Date of Award

Spring 1990

Document Type


Degree Name

Master of Arts (MA)


International Studies


Graduate Program in International Studies

Committee Director

Patrick Rollins

Committee Member

G. William Whitehurst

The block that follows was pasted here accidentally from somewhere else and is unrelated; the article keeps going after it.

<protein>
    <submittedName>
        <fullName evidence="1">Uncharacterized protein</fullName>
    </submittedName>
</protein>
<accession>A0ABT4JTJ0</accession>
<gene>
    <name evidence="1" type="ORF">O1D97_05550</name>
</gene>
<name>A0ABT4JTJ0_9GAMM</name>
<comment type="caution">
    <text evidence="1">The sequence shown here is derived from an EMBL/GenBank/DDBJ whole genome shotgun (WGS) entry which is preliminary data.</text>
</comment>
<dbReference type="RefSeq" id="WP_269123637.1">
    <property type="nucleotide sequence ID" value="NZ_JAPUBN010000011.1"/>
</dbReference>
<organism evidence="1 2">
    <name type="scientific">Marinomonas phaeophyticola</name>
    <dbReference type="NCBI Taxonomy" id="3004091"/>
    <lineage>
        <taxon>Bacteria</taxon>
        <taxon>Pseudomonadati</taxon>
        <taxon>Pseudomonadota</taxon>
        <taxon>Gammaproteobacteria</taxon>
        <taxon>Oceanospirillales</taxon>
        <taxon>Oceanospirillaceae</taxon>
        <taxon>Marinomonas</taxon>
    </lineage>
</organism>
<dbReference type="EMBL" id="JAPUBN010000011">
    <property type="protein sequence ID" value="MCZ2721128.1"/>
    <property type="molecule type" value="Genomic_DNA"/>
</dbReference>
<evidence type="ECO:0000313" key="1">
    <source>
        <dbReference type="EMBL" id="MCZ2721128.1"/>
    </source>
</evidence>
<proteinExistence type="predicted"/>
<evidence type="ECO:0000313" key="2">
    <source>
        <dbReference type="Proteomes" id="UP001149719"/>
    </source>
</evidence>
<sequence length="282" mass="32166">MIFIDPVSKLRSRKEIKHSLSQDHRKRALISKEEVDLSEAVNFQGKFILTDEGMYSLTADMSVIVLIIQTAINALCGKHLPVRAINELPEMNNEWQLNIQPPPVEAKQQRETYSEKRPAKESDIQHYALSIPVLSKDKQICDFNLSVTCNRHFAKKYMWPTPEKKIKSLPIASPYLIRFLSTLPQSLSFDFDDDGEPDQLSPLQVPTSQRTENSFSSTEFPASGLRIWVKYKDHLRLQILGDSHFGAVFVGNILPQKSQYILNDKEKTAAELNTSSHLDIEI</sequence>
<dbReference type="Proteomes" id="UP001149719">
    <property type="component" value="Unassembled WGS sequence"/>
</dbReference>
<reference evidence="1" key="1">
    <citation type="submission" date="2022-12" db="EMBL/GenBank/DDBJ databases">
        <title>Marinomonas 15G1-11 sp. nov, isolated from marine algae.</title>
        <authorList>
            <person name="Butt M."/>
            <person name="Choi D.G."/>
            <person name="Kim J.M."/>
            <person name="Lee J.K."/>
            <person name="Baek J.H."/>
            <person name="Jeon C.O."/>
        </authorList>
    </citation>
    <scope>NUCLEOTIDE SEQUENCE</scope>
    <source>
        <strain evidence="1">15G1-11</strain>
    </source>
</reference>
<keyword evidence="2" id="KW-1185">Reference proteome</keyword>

France and the United States stand out as two major pioneer countries in the development of nuclear science. It was logical for France to join the nuclear club. But due to the extended responsibilities such an option implies, a lengthy difference of opinion developed between France and the United States. The former asserted its rights and its worldwide influence heedless of the decolonization process. The latter, heavily committed to the Western defense and its global interests, opposed the development of a strike force that it could not control. This disagreement led France to make specific reservations toward decision-making of the Atlantic Alliance's military body. This study, based on memoirs and published documents, reviews the military aspects of the nuclear relationship between both nations from the late 1930s to 1962. It concludes that the French military nuclear program revealed the two nations' differing perception of their sovereignty and international role. France gained through this program a technological edge which clearly ensues from de Gaulle's steadfast policy.